Aug 9, 2014; Kansas City, MO, USA; Kansas City Royals shortstop Alcides Escobar (2) is congratulated by teammates after scoring in the seventh inning against the San Francisco Giants at Kauffman Stadium. The Royals won 5-0. Mandatory Credit: Denny Medley-USA TODAY Sports
While the Milwaukee Brewers are leading the National League Central division with one-quarter of the season remaining, a team in the American League Central is situated in the same position with nearly the same record–the Kansas City Royals.
To further expand on the parallel course being traveled this season by two teams that have not seen much success in recent years, a quartet of former Brewers are playing key roles in the Royal season unfolding in America’s Heartland.
The Royals have not participated in the playoffs since their ‘I-70’ World Series win over St. Louis in 1985. Heck, they have only posted six winning seasons in that time span, so to say they are overdue is an understatement.
This year’s 65-54 team is skippered by former Brewers manager Ned Yost, who is in his fifth year at the helm of the Royals. Last year’s squad compiled the best record in Kansas City since the strike-shortened 1994 season, when the Royals were on pace to win 90 games.
Escobar and Cain were part of the trade that brought Zack Greinke to Milwaukee in 2010. Escobar has been an ironman at short for the Royals, averaging 157 games the last three seasons and has not missed a game this season. He is batting .279, has stolen 24 bases, and is in the top five for A.L. shortstops in range factor/game (3.97) and fielding percentage (.977).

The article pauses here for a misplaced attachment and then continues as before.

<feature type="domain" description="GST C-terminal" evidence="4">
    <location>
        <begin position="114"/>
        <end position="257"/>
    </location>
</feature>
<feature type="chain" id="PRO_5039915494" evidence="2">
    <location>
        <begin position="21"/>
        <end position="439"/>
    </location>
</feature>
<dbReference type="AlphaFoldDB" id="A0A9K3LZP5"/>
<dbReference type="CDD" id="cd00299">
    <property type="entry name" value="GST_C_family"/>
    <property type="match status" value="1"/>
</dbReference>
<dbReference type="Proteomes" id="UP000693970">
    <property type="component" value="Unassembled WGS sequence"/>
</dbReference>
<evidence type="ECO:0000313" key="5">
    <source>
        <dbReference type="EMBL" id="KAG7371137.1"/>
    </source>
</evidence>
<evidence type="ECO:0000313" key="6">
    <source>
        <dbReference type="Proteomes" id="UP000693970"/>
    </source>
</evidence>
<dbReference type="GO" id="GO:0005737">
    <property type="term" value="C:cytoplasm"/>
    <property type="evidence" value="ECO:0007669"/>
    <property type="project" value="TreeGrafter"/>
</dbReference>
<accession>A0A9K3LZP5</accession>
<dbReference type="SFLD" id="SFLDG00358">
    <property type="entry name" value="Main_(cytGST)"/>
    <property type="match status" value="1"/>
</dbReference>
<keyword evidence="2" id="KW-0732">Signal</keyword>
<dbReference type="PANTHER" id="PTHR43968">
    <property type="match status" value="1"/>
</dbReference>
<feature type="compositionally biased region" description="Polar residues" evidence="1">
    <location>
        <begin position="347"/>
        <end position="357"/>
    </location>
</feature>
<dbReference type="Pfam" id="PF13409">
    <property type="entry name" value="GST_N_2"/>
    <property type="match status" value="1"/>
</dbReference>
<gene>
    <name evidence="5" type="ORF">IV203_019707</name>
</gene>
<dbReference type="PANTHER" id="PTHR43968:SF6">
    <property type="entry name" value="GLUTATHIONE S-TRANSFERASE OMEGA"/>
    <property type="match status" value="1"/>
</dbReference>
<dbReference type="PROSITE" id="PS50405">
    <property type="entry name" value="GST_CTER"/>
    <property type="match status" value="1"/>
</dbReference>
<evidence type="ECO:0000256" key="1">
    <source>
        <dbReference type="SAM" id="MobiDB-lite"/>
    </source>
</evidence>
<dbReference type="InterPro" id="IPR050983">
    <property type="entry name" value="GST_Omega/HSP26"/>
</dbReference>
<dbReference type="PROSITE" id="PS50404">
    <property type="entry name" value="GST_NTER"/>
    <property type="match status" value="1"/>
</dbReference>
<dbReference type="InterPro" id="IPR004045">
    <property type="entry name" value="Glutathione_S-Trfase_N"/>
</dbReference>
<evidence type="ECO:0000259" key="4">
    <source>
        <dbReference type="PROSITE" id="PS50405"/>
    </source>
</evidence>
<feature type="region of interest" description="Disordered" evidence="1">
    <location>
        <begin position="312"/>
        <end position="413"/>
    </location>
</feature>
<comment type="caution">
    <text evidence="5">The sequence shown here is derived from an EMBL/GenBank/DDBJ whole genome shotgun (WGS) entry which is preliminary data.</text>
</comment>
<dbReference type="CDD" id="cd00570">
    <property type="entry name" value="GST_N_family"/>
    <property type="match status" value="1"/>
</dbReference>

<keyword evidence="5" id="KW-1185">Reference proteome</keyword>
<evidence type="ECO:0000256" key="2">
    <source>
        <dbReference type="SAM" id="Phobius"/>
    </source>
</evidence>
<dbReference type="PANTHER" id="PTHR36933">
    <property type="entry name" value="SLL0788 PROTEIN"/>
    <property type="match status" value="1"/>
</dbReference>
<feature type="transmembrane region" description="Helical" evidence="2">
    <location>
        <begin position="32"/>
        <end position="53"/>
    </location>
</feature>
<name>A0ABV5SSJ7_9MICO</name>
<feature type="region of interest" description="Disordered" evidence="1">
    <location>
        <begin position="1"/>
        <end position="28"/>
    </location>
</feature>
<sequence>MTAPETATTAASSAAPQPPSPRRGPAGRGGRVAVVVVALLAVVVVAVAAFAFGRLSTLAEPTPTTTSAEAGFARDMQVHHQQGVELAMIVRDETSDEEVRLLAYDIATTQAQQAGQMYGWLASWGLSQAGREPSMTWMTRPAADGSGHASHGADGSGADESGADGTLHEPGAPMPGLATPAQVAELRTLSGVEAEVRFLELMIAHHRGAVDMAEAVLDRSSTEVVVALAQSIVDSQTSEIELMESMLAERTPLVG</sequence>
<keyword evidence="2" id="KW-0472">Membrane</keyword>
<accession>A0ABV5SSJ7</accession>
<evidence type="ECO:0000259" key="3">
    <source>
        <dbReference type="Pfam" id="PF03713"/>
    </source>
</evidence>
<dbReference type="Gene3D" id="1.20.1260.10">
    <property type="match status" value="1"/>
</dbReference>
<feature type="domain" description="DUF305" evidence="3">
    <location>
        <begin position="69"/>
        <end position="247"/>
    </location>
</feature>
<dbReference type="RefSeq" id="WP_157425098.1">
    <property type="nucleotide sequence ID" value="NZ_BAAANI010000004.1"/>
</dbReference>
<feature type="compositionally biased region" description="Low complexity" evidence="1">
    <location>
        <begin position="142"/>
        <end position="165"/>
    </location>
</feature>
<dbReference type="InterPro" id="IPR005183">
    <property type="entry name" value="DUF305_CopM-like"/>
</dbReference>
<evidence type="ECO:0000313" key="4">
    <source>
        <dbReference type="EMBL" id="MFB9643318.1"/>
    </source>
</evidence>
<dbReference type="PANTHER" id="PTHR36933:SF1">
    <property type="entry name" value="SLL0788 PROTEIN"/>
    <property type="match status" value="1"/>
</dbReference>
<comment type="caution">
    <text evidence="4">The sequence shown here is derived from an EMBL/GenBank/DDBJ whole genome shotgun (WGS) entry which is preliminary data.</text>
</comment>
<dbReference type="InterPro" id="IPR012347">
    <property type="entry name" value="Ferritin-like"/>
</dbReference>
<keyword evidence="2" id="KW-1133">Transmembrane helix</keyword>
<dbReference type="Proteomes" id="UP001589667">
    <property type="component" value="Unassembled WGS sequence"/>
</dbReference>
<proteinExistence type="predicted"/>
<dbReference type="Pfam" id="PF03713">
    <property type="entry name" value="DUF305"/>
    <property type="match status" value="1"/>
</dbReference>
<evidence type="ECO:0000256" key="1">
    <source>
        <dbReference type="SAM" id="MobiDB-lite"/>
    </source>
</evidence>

Cain missed the latter half of April when he landed on the 15-day D.L. with a groin strain. Since his return, he has played the majority of the games, switching between his normal center field spot and right field. Cain is hitting .300 and has stolen 16 bags in 91 games for the Royals, along with nabbing eight base runners trying to advance on his arm.
Aoki–not surprisingly–is a fan favorite in Kansas City with his ‘Midwestern-style’ work ethic. Aoki was sent to the Royals in return for southpaw Will Smith last off-season.
He also missed games (18) while on the disabled list in late June/early July. He is hitting .269 and has an OBP of .340, showing his normal propensity for drawing a walk every ten ABs. His 13 steals are down a bit from his previous larcenous years, but he is still a threat to take off if needed.
While in Kansas City this week, my family and I were able to visit Kauffman Stadium during a contest against the best team in baseball–the Oakland Athletics. The Royals put a 3-0 hurting on the A’s, and while only Aoki (2-for-3) got on base among the trio, each played well on defense and contributed to a nice win over a top-notch team.
Yes, the Royals are the real deal, with leadership from Yost and solid play from the three former Brewers. Maybe they will meet their former team this post-season.